In the end, it’s not about the sage grouse, a rather modest little fowl that lives amongst sagebrush throughout the western United States. Instead, the continuing political battle over the sage grouse’s potential endangered listing is a symbolic clash all too common in the New West: environmental protections versus economic growth.
Sage grouse — the largest of the grouse, foragers that live mainly off sagebrush — can be found throughout West, as well as southern Alberta and Saskatchewan. They’re not an adventurous sort: no long-range movement (100 miles at the most), no migration, just a move to lower ground in winter months. And they’re not exactly a prolific sort when it comes to the fine art of mating: the mating dances need to be performed in some very specific habitats — leks, where they congregate in mating season — and if the conditions aren’t right, the mating doesn’t happen. These leks are open areas next to the sagebrush habitats and may be as important as sagebrush to the species’ future.
As the sagebrush goes, so goes the sage grouse. When sagebrush habitat goes away, the number of sage grouse goes down. And we know sagebrush habitat has been in decline in the West for several decades now. By some estimates there were 16 million sage grouse on the plains; today there are 500,000 at the most, with some estimates pegged as a depressing 200,000.
That sort of decline is alarming and caught the attention of environmentalists, who sought an endangered classification for the sage grouse as far back as 2004, when the Bush administration denied protections for sage grouse — a move later overturned by a federal judge, who scolded Bush officials for letting political concerns outweigh science. But U.S District Judge Lynn Winmill, while strongly criticizing federal officials for ignoring science, missed the point: of course it was a political decision. Because, as we all know deep down, it’s always a political decision as to endangered species.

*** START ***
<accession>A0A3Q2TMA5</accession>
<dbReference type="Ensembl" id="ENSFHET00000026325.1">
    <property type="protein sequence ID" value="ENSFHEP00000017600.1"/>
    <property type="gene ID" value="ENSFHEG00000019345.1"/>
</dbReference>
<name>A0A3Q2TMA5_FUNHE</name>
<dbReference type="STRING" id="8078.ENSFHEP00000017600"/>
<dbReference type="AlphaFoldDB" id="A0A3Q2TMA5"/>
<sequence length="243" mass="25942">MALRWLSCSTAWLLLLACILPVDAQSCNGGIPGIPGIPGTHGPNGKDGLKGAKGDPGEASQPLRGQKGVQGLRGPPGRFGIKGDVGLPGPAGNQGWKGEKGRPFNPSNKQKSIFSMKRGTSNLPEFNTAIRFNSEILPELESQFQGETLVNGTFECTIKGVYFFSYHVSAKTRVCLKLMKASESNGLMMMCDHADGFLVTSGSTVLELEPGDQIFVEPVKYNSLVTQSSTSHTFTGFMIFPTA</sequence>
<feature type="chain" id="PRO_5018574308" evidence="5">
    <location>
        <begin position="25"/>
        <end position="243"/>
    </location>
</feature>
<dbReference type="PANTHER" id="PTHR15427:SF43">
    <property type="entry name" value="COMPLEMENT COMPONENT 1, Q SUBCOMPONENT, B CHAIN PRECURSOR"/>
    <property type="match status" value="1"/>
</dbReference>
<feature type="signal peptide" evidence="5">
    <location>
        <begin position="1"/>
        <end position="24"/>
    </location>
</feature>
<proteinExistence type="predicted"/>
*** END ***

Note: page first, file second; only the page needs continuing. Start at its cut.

And, in this case, there are some serious political overtones. It all comes down to a familiar theme in the New West: money. The Bureau of Land Management under Bush had sought to open up major areas to natural-gas drilling, and these areas were primarily sagebrush habitat. Grazing has also been cited as impacting sagebrush habitat and driving down the sage grouse population. Oil and grazing interests tend to align on one side of an equation when it comes to the New West; quality of life measured by how species like the sage grouse are on the other. Letting sage-grouse populations decline to make way for oil and cattle is a debatable proposition: that’s not a trade many would make. But as the battle over the New West economy rages, this sort of trade is proffered regularly. Which raises the status of the sage grouse to the purely symbolic. Currently the sage grouse is a candidate for the federal Endangered Species List, and the debate ranges between whether energy development and grazing will impact populations to purely political arguments from the likes of Montana State Rep. Nicholas Schwaderer (R-Superior), who says that because the Obama Administration allows wind farms to kill birds, Westerners should be allowed to kill the sage grouse. Money quote from an op-ed distributed to the press: